Hood County was formed in November 1866 by an Act of the 11th Legislature of Texas, and is named after Lt. Gen. John Bell Hood of the Confederate Army. Before settlement, the area of Hood County was home to Comanche Indians, Lipan Apaches, and Kiowa Indians, among others.
The highest point in Hood County is Comanche Peak which was an important meeting place for local Indians. It is now privately owned and not accessible to the public. The Anglo settlement began approximately 15 years prior to the Civil War. Charles E. Barnard and his family were among the first settlers in Hood County and established Barnard’s Trading Post.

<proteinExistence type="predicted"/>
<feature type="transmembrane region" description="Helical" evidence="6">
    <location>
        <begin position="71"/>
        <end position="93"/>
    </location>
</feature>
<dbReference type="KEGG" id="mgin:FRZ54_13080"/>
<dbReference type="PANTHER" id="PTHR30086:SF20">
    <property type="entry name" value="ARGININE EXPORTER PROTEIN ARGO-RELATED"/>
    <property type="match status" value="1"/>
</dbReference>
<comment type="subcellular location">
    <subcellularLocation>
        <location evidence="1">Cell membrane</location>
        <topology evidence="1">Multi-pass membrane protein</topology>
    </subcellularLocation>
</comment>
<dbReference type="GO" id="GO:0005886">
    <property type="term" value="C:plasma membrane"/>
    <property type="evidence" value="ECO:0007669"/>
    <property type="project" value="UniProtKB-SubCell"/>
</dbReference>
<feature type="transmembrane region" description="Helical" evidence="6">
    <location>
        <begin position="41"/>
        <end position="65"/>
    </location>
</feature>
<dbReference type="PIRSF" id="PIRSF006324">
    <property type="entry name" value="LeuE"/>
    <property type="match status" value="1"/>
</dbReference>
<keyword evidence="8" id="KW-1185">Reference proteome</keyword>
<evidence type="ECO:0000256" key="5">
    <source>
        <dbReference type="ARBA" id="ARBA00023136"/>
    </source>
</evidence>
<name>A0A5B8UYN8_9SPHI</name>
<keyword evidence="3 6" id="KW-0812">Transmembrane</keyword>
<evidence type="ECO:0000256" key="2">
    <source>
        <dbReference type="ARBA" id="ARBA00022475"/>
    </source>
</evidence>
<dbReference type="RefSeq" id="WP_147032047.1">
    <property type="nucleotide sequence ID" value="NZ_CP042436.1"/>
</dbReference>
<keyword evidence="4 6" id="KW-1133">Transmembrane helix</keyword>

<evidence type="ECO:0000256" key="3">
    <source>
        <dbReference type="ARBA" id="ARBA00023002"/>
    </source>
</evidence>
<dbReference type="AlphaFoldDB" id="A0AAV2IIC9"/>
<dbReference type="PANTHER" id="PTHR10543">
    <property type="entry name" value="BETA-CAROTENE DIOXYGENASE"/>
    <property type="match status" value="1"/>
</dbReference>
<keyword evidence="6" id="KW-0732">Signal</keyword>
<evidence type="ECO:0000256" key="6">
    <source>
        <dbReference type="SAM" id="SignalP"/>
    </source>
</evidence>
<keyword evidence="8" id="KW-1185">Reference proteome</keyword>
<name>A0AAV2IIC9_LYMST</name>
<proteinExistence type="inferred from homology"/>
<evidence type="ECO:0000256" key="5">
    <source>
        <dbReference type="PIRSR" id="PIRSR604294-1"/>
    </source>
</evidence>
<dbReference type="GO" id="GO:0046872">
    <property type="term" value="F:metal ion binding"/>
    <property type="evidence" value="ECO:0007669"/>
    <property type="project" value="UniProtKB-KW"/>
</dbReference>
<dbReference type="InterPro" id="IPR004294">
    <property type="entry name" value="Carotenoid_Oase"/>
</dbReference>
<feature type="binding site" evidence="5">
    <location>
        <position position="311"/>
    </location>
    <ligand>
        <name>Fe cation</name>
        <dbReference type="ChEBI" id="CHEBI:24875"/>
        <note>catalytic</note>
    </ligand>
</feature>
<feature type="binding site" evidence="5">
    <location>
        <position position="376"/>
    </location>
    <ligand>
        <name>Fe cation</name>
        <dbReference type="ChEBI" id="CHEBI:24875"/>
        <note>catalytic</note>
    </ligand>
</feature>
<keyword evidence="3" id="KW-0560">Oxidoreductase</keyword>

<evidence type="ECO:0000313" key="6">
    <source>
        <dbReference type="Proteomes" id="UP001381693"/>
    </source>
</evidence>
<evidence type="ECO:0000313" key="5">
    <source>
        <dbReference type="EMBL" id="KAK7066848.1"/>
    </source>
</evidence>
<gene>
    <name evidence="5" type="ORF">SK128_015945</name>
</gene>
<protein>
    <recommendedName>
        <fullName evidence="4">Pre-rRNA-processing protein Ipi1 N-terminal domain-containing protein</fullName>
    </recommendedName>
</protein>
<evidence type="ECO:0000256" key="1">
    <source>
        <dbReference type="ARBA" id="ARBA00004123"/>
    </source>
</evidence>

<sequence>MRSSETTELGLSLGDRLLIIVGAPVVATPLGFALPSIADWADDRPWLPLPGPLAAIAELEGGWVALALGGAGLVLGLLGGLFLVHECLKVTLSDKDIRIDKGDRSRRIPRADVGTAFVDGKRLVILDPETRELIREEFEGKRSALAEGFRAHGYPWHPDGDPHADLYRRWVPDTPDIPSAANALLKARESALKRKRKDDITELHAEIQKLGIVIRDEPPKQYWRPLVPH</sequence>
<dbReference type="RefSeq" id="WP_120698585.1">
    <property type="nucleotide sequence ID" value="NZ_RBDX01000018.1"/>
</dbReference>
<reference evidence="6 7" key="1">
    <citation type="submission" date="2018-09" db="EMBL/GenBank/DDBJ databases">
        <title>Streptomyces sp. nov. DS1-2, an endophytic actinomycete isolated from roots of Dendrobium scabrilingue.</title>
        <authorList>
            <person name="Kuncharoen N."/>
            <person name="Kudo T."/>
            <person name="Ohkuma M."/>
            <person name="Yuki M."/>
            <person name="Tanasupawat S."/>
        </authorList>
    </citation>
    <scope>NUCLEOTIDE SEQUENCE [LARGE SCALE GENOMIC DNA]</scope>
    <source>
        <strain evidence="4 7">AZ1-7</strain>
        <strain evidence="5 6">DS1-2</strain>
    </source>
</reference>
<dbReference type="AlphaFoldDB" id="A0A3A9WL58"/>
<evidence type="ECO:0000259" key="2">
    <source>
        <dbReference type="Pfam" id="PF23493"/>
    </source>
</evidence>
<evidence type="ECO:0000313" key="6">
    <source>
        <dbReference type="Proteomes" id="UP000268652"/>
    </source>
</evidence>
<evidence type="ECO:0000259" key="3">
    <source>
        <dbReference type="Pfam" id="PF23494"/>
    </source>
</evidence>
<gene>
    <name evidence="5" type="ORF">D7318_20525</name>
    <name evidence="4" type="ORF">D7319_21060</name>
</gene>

In 1875, there was a controversy surrounding the location of the County Seat and residents in the southern section of the county petitioned for a new county. As a result, in 1875, Somervell County was established by an act of the Texas legislature.
Currently, Hood County embraces 425 square miles and Granbury is the county seat, named after Confederate General Hiram Granbury.